The announcement late last week that General Electric would acquire Amersham for a record £5.7 billion ($9.5 billion) instantly launched a wave of rumors that GE would divest Amersham Biosciences — particularly the 17 percent of Amersham sales that represents its protein separations business.
Yet despite all the hype, Amersham’s officials, insiders, and collaborators involved in proteomics and protein separations all expressed far more enthusiasm than apprehension over the deal. And according to a GE official, recent media reports that GE would in fact hold onto all of Amersham Biosciences were not without merit.
“Actually a lot has been said about the desirability of the combination in total — not only is the pharmaceutical diagnostic portion of Amersham’s business a particularly good fit with our existing diagnostics and life sciences business, it’s also a great new platform for where GE Med systems is hoping to go in the future,” GE spokesman Peter Stack said. When asked how protein separations and proteomics might fit in with GE’s vision, Stack emphasized, “GE sees all of Amersham as being a valuable addition to its Med business.” Andrew Carr, president of Amersham Biosciences, saw a deal with a Fortune 5 company as a positive move for his division. “I see this in some ways as a maturing of the life sciences market — a coming of age. We can take from GE some of the excellence they have in processes,” he said.
There are, of course, skeptics. “Reading in the press that GE would be keeping the whole business surprised me,” a former Amersham employee who now works for a competitor, and who preferred to remain anonymous, told ProteoMonitor. “I assumed that [GE] was going to spin out anything that wasn’t extremely profitable.” The employee added that GE was not a company known as being a risk-taker — and that it would be taking on a “huge risk” by keeping Biosciences. Still, “if they’ve got some managers who are willing to take on the risk, there’s actually huge potential in life sciences for growth,” he said.
In their statements regarding the acquisition, both GE CEO Jeffrey Immelt, and Amersham CEO William Castell, who will become a vice chairman at GE and CEO of a new GE Healthcare Technologies division following the acquisition, emphasized personalized medicine as a place where Amersham Biosciences’ products could help GE.
Yet while this might be encouraging news to Amersham employees involved with producing analyte-specific reagents and DNA chips, there was little talk of how proteomics or protein separations might fit in with GE’s future plans. One current employee who works with proteomics at Amersham said that the GE acquisition was “probably a great opportunity” for his division, but that “it’s just too early to say.” Carr said that the protein separations and discovery systems businesses share many customers, and that separations could contribute to the development of new imaging agents for medical imaging.
At the HUPO Congress last week, the buzz on the street when news of the acquisition broke was not so much about whether Amersham’s protein programs would be sold, but about who would buy them. Invitrogen and Applied Biosystems were on HUPO attendees’ lips as potential buyers.
Reactions to the deal from Amersham’s collaborators were mixed. Thermo Electron’s ongoing proteomics collaboration with Amersham (see PM 2-17-03) figured prominently at the HUPO Congress, where the companies co-presented data obtained using a combination of Thermo and Amersham’s platforms to analyze human serum for the Human Plasma Proteome Project (see story, p. 1). The companies also presented a joint exhibition booth and joint promotional materials. Lester Taylor, Thermo’s global product marketing director, was non-committal this week about how the relationship would proceed in the future. “Obviously that’s difficult to tell long term in business relationships such as this, particularly involving an acquisition. But our plans are to proceed along the initial co-marketing agreement,” Taylor said. “Clearly there have been discussions with people at Amersham.” Taylor acknowledged that his division did not anticipate when it was making collaboration plans with Amersham in the recent months that such a dramatic acquisition would soon occur.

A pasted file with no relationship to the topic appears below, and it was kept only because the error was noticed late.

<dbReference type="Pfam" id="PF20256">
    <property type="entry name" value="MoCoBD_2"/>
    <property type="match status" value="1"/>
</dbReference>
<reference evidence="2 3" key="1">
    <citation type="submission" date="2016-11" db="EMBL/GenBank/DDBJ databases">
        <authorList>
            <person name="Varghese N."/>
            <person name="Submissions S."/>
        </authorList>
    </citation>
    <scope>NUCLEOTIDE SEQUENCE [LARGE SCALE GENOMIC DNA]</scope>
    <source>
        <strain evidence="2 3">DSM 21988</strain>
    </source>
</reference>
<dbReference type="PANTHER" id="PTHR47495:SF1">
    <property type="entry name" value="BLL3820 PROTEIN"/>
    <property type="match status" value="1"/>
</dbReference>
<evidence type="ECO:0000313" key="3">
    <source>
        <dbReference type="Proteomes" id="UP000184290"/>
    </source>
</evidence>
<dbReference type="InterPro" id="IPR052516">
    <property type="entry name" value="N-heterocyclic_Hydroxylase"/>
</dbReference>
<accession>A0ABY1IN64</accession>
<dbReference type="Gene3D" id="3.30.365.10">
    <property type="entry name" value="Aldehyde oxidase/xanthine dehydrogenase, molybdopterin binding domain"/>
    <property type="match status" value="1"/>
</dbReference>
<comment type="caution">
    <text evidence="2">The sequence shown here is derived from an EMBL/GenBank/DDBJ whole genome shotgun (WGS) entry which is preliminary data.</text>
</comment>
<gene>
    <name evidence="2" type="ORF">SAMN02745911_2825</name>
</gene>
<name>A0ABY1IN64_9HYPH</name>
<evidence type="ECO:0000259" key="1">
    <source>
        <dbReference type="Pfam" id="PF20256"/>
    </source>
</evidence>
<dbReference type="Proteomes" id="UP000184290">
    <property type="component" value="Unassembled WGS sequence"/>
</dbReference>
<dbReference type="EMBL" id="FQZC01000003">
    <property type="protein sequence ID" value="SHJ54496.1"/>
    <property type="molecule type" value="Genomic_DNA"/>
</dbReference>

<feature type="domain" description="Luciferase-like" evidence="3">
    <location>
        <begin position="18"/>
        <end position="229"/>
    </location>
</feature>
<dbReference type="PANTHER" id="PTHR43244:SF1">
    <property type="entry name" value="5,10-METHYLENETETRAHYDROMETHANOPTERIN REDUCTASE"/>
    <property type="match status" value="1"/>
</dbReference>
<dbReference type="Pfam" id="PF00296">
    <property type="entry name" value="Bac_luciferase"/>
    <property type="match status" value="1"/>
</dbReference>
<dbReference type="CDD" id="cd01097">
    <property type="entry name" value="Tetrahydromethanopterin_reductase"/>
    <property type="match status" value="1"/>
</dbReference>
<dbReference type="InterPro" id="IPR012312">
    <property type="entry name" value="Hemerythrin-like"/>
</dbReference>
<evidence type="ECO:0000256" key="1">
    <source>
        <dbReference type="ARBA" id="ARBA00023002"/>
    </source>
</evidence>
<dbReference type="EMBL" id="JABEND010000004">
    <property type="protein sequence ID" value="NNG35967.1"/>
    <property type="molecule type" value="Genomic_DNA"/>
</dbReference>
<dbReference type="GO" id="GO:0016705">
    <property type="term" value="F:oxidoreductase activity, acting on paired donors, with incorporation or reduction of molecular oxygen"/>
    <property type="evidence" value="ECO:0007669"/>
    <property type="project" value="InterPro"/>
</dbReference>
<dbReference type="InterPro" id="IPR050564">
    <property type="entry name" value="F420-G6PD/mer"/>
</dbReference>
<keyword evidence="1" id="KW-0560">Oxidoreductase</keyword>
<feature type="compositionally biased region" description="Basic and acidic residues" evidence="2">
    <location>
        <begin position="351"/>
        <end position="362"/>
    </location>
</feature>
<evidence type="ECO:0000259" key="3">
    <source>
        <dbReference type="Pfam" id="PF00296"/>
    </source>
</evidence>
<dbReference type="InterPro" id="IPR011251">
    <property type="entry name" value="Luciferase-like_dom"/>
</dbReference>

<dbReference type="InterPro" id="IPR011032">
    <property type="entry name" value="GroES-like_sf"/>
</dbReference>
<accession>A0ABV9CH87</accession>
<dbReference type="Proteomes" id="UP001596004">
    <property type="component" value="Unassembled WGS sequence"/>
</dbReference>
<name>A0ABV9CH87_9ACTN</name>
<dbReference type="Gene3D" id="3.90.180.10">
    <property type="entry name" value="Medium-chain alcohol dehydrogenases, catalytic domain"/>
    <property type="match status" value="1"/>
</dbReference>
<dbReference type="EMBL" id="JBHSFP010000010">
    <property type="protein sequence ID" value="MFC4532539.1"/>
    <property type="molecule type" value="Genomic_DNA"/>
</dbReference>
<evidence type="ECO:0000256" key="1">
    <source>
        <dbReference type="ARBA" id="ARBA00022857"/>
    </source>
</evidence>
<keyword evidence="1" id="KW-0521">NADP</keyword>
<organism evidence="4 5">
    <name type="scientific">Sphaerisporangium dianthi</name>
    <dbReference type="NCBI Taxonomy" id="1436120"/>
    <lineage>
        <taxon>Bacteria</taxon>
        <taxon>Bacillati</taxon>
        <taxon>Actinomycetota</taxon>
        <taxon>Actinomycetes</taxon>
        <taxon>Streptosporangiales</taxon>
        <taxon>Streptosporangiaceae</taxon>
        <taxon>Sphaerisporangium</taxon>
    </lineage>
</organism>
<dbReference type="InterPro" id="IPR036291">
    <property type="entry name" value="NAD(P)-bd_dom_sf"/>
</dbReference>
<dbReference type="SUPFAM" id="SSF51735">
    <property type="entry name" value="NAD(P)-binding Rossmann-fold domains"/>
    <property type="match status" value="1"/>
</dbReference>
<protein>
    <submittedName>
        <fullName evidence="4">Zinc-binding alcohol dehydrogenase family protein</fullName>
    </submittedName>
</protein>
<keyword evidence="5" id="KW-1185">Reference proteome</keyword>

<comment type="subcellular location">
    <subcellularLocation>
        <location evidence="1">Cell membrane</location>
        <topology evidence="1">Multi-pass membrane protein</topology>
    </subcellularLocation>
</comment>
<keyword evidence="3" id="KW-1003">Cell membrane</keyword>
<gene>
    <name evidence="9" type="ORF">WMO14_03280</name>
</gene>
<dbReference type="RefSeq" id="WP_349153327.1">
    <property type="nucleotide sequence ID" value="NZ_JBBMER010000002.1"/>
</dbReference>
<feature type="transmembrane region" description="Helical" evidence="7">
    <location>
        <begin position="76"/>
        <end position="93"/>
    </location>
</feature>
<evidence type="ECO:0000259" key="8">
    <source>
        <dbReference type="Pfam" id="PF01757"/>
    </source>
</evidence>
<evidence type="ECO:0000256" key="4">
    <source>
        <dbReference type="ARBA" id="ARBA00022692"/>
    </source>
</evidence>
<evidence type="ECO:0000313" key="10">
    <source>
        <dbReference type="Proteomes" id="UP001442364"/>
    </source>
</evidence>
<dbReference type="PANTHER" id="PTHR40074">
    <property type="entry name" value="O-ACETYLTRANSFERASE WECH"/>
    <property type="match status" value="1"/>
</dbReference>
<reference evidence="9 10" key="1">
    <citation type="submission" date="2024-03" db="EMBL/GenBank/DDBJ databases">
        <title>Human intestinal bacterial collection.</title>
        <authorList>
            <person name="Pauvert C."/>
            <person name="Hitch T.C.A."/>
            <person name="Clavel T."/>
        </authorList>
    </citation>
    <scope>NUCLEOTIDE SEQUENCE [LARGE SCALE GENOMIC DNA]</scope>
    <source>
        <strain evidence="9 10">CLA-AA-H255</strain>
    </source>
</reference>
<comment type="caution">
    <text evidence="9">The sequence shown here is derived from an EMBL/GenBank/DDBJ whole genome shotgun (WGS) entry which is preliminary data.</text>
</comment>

John Spreadbury, group sales and marketing director of Nonlinear Dynamics, which gave up its 2D gel imaging analysis software agreement with Amersham to Geneva Bioinformatics in July, but retains a collaborative deal with Amersham for 1D gel and array software, saw the deal as a “fantastic” opportunity for Nonlinear to strike up its own deals with GE — regardless of what happens to Amersham. “We’re about to release some awesome new technologies for 2D gel analysis — in the area of spot detection and the handling of multiplex gels — which will certainly dominate the market,” said Spreadbury, who is also CEO of the US division of the company. Spreadbury indicated that the acquisition will be a no-lose situation for Nonlinear: The company sees itself as being able to ride into its own deals with GE on Amersham’s coattails should the giant hold onto the protein separations and proteomics divisions of Amersham, or as snatching up a place in that part of the market should GE opt out.
Meanwhile, Nonlinear plans to plug its medical imaging and database products for potential integration into the Amersham Health part of the business at GE, Spreadbury said — perhaps providing a model for other companies in the market. “We’re very keen to talk to GE about this. … We’ve developed very awesome [imaging] noise modeling and removal technologies,” Spreadbury said. He added, “If GE sells off [Amersham’s] separations business, then, absolutely great — I think we’ll still pick up a share of that market. If they decide to keep it, then hopefully we can talk to GE about that.”